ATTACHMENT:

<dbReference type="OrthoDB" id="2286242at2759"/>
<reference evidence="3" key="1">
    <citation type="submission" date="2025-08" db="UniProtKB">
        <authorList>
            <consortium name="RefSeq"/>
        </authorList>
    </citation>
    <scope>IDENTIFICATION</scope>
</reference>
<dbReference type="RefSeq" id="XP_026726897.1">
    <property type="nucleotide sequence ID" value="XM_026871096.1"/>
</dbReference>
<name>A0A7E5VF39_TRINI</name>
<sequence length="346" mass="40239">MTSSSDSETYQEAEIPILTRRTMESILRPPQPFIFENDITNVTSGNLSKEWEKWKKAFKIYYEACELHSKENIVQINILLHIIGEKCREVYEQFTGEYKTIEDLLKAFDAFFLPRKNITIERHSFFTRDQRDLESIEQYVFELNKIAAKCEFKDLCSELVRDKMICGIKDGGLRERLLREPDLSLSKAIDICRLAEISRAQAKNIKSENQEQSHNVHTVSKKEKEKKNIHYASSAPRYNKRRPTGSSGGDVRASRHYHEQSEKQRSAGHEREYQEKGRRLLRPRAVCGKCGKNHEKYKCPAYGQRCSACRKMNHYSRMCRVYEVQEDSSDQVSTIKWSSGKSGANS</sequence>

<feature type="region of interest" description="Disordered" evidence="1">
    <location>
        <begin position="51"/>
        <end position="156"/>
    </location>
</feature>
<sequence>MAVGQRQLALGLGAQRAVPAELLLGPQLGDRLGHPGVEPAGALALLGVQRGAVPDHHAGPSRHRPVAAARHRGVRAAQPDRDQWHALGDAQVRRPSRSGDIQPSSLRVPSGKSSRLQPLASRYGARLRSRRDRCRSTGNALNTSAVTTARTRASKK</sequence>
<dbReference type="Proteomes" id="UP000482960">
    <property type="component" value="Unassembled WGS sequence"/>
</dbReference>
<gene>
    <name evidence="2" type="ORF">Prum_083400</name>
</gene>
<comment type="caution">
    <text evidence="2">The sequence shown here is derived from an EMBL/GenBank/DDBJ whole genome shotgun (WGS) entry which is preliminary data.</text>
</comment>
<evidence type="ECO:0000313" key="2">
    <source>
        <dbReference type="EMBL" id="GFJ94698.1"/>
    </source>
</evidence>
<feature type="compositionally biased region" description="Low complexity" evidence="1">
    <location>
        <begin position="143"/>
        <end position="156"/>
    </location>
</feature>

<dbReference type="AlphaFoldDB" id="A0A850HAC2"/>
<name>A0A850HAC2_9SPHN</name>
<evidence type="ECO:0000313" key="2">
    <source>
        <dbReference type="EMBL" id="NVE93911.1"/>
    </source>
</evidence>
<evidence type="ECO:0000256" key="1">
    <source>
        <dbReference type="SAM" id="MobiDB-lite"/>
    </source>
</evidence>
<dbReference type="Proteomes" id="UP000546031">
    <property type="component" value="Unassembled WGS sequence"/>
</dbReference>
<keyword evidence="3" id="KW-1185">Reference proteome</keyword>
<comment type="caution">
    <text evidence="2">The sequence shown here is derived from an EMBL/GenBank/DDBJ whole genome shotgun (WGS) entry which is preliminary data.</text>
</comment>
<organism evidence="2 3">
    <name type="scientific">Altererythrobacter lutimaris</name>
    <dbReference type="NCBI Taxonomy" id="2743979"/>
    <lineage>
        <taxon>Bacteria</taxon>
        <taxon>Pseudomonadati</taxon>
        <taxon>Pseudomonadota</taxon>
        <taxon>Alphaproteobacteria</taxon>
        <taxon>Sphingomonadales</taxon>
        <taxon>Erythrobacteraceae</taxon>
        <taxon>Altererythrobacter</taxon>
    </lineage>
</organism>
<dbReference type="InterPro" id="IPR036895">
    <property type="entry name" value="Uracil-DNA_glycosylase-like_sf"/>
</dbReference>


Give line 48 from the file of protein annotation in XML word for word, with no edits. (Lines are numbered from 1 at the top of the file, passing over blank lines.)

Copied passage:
</evidence>